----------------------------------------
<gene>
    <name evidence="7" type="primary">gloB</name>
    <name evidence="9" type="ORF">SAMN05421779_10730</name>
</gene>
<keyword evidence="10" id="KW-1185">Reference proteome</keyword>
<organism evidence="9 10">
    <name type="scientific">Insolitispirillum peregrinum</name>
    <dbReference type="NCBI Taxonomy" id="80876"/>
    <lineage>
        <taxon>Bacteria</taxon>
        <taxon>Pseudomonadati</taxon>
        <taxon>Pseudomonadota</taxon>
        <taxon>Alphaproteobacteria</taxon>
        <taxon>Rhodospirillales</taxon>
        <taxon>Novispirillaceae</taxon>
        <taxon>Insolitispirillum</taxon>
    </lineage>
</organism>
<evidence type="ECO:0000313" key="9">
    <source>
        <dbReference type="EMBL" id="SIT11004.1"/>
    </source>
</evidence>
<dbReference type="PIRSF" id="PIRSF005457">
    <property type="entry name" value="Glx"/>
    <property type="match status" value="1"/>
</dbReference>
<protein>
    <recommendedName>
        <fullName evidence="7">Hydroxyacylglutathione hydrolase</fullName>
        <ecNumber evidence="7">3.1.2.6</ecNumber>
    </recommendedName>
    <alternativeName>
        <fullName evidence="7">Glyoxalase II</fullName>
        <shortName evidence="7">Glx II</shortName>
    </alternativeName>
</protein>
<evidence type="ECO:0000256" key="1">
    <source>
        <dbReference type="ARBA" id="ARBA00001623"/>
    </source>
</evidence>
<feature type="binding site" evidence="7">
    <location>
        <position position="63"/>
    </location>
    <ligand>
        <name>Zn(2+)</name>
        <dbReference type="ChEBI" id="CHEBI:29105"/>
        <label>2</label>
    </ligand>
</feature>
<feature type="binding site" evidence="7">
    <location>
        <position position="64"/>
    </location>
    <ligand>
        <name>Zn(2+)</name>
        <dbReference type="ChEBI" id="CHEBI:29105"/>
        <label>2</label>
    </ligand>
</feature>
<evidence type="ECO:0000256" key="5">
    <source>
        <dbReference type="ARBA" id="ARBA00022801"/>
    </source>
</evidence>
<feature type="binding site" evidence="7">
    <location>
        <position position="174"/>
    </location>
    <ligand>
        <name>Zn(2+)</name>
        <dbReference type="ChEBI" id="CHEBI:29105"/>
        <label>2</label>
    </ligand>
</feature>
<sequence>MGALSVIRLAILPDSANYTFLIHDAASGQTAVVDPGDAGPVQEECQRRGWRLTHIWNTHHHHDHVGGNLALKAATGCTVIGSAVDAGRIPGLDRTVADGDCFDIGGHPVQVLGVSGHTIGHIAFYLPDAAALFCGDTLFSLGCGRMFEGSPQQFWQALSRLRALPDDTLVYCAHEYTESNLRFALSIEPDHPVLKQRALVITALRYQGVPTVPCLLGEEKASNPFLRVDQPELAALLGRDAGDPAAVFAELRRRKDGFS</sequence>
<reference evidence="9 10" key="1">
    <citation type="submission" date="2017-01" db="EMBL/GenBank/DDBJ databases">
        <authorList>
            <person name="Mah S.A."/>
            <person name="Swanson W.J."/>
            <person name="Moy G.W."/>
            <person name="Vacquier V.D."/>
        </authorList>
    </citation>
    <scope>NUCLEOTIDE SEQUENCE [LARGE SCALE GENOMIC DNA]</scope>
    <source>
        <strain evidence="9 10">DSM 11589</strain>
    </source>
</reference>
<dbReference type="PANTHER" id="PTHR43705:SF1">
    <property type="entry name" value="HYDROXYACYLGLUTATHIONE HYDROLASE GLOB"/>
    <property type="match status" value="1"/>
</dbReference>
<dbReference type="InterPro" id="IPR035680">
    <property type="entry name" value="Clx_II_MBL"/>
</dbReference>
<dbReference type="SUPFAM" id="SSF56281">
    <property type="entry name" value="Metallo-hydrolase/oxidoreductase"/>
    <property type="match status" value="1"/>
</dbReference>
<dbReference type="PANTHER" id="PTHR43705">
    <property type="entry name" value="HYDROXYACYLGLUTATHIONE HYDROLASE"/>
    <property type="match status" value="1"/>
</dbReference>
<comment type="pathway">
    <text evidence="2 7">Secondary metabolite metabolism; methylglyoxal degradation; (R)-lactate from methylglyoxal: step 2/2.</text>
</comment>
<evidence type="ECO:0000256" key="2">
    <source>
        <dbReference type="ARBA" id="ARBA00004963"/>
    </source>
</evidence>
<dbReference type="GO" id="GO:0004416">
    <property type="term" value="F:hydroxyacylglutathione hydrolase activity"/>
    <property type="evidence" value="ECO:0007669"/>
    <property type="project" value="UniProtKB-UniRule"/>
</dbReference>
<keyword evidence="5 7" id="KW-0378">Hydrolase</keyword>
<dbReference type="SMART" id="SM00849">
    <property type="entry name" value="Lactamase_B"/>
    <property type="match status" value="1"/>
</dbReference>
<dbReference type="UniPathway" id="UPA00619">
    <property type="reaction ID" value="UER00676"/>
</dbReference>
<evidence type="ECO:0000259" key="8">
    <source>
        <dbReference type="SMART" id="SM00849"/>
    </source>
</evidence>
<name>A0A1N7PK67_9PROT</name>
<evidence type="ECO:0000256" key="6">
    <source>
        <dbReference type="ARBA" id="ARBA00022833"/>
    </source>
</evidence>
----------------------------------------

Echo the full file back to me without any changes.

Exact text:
<gene>
    <name evidence="7" type="primary">gloB</name>
    <name evidence="9" type="ORF">SAMN05421779_10730</name>
</gene>
<keyword evidence="10" id="KW-1185">Reference proteome</keyword>
<organism evidence="9 10">
    <name type="scientific">Insolitispirillum peregrinum</name>
    <dbReference type="NCBI Taxonomy" id="80876"/>
    <lineage>
        <taxon>Bacteria</taxon>
        <taxon>Pseudomonadati</taxon>
        <taxon>Pseudomonadota</taxon>
        <taxon>Alphaproteobacteria</taxon>
        <taxon>Rhodospirillales</taxon>
        <taxon>Novispirillaceae</taxon>
        <taxon>Insolitispirillum</taxon>
    </lineage>
</organism>
<evidence type="ECO:0000313" key="9">
    <source>
        <dbReference type="EMBL" id="SIT11004.1"/>
    </source>
</evidence>
<dbReference type="PIRSF" id="PIRSF005457">
    <property type="entry name" value="Glx"/>
    <property type="match status" value="1"/>
</dbReference>
<protein>
    <recommendedName>
        <fullName evidence="7">Hydroxyacylglutathione hydrolase</fullName>
        <ecNumber evidence="7">3.1.2.6</ecNumber>
    </recommendedName>
    <alternativeName>
        <fullName evidence="7">Glyoxalase II</fullName>
        <shortName evidence="7">Glx II</shortName>
    </alternativeName>
</protein>
<evidence type="ECO:0000256" key="1">
    <source>
        <dbReference type="ARBA" id="ARBA00001623"/>
    </source>
</evidence>
<feature type="binding site" evidence="7">
    <location>
        <position position="63"/>
    </location>
    <ligand>
        <name>Zn(2+)</name>
        <dbReference type="ChEBI" id="CHEBI:29105"/>
        <label>2</label>
    </ligand>
</feature>
<feature type="binding site" evidence="7">
    <location>
        <position position="64"/>
    </location>
    <ligand>
        <name>Zn(2+)</name>
        <dbReference type="ChEBI" id="CHEBI:29105"/>
        <label>2</label>
    </ligand>
</feature>
<evidence type="ECO:0000256" key="5">
    <source>
        <dbReference type="ARBA" id="ARBA00022801"/>
    </source>
</evidence>
<feature type="binding site" evidence="7">
    <location>
        <position position="174"/>
    </location>
    <ligand>
        <name>Zn(2+)</name>
        <dbReference type="ChEBI" id="CHEBI:29105"/>
        <label>2</label>
    </ligand>
</feature>
<sequence>MGALSVIRLAILPDSANYTFLIHDAASGQTAVVDPGDAGPVQEECQRRGWRLTHIWNTHHHHDHVGGNLALKAATGCTVIGSAVDAGRIPGLDRTVADGDCFDIGGHPVQVLGVSGHTIGHIAFYLPDAAALFCGDTLFSLGCGRMFEGSPQQFWQALSRLRALPDDTLVYCAHEYTESNLRFALSIEPDHPVLKQRALVITALRYQGVPTVPCLLGEEKASNPFLRVDQPELAALLGRDAGDPAAVFAELRRRKDGFS</sequence>
<reference evidence="9 10" key="1">
    <citation type="submission" date="2017-01" db="EMBL/GenBank/DDBJ databases">
        <authorList>
            <person name="Mah S.A."/>
            <person name="Swanson W.J."/>
            <person name="Moy G.W."/>
            <person name="Vacquier V.D."/>
        </authorList>
    </citation>
    <scope>NUCLEOTIDE SEQUENCE [LARGE SCALE GENOMIC DNA]</scope>
    <source>
        <strain evidence="9 10">DSM 11589</strain>
    </source>
</reference>
<dbReference type="PANTHER" id="PTHR43705:SF1">
    <property type="entry name" value="HYDROXYACYLGLUTATHIONE HYDROLASE GLOB"/>
    <property type="match status" value="1"/>
</dbReference>
<dbReference type="InterPro" id="IPR035680">
    <property type="entry name" value="Clx_II_MBL"/>
</dbReference>
<dbReference type="SUPFAM" id="SSF56281">
    <property type="entry name" value="Metallo-hydrolase/oxidoreductase"/>
    <property type="match status" value="1"/>
</dbReference>
<dbReference type="PANTHER" id="PTHR43705">
    <property type="entry name" value="HYDROXYACYLGLUTATHIONE HYDROLASE"/>
    <property type="match status" value="1"/>
</dbReference>
<comment type="pathway">
    <text evidence="2 7">Secondary metabolite metabolism; methylglyoxal degradation; (R)-lactate from methylglyoxal: step 2/2.</text>
</comment>
<evidence type="ECO:0000256" key="2">
    <source>
        <dbReference type="ARBA" id="ARBA00004963"/>
    </source>
</evidence>
<dbReference type="GO" id="GO:0004416">
    <property type="term" value="F:hydroxyacylglutathione hydrolase activity"/>
    <property type="evidence" value="ECO:0007669"/>
    <property type="project" value="UniProtKB-UniRule"/>
</dbReference>
<keyword evidence="5 7" id="KW-0378">Hydrolase</keyword>
<dbReference type="SMART" id="SM00849">
    <property type="entry name" value="Lactamase_B"/>
    <property type="match status" value="1"/>
</dbReference>
<dbReference type="UniPathway" id="UPA00619">
    <property type="reaction ID" value="UER00676"/>
</dbReference>
<evidence type="ECO:0000259" key="8">
    <source>
        <dbReference type="SMART" id="SM00849"/>
    </source>
</evidence>
<name>A0A1N7PK67_9PROT</name>
<evidence type="ECO:0000256" key="6">
    <source>
        <dbReference type="ARBA" id="ARBA00022833"/>
    </source>
</evidence>